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### Problem 8.65

Posted: Fri Jan 19, 2018 3:47 pm
Calculate the standard enthalpy of formation of dinitrogen pentoxide from the following data,

2NO(g) + O2(g) --> 2NO2(g) deltaH = -114.1 kJ
4NO2(g) + O2(g) --> 2N2O5(g) delta H = -110.2 kJ

and from the standard enthalpy of formation of nitric oxide, NO (which is 90.25 kJ).

I understand that the equation I'm looking for is N2(g) + 5/2O2(g) --> N2O5(g)
I don't know what I'm missing, but I don't understand how these equations form the one that I'm looking for, since I don't see N2 in either of the first two equations.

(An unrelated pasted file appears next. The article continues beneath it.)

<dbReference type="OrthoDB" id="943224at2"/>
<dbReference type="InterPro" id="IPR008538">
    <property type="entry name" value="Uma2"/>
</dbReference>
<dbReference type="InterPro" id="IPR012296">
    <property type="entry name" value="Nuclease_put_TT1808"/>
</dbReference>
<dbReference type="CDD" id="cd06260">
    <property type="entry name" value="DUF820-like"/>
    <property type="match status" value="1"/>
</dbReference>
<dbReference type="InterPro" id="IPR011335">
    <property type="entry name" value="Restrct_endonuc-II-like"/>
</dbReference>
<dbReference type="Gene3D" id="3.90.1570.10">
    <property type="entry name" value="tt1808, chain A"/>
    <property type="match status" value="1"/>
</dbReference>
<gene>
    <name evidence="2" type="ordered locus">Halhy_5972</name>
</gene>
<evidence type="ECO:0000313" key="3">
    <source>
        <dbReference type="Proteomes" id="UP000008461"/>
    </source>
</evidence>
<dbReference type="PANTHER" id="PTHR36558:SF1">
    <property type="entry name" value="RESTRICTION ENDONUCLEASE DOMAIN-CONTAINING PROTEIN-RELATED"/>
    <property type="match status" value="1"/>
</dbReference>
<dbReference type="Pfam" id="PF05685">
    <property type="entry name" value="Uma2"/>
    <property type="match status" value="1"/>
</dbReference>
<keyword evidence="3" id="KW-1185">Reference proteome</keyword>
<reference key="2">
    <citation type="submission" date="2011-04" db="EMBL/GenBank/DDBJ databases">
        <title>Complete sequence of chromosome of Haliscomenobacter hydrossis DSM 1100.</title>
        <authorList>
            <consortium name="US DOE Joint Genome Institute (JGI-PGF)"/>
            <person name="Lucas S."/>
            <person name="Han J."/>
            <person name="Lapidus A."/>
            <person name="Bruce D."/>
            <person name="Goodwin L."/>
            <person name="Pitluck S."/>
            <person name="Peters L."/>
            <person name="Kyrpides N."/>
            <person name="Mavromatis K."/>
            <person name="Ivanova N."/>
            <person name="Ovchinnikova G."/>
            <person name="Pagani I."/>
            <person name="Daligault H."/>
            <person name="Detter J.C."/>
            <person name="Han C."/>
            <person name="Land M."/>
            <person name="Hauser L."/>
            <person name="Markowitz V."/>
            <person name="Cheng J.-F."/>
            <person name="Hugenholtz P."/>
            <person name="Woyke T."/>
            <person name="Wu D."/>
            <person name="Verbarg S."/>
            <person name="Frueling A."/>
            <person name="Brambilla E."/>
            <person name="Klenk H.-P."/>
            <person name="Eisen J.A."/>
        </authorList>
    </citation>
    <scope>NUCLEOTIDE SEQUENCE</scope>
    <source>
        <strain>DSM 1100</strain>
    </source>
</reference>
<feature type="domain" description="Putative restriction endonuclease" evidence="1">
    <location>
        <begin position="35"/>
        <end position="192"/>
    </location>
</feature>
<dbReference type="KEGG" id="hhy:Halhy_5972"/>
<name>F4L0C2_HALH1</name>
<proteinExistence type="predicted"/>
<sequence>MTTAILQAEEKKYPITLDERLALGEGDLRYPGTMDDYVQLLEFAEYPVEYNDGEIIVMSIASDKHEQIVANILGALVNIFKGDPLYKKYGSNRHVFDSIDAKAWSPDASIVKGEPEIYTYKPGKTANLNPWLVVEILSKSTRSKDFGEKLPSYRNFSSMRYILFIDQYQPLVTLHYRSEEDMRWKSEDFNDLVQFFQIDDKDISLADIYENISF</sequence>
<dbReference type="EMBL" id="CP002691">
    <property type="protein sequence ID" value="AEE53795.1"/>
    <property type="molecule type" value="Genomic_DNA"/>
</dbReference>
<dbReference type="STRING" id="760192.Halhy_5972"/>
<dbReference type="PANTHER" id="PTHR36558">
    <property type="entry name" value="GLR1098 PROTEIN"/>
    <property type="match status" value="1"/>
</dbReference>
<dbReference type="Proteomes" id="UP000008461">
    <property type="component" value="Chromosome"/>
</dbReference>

### Re: Problem 8.65

Posted: Fri Jan 19, 2018 4:07 pm
I'm sure there are multiple ways to do this, but what I did was:

2NO + O2 -> 2NO2 H = -114.1 kJ

The standard enthalpy of formation for NO is 90.25 kJ and for O2, as a pure element, is 0 so
2(NO2) - (2(90.25 kJ)+ 0 kJ) = -114.1 kJ // solving for NO2 gives you 33.2 kJ

Then:
4NO2 + O2 -> 2N2O5 H=-110.2 kJ
So: 2(N2O5) - (4(33.2 kJ) - 0 kJ) = -110.2 kJ // solving for N2O5 gives you 11.3 kJ

Again, this method probably only really worked because it involved a pure element, but it gets the job done for this scenario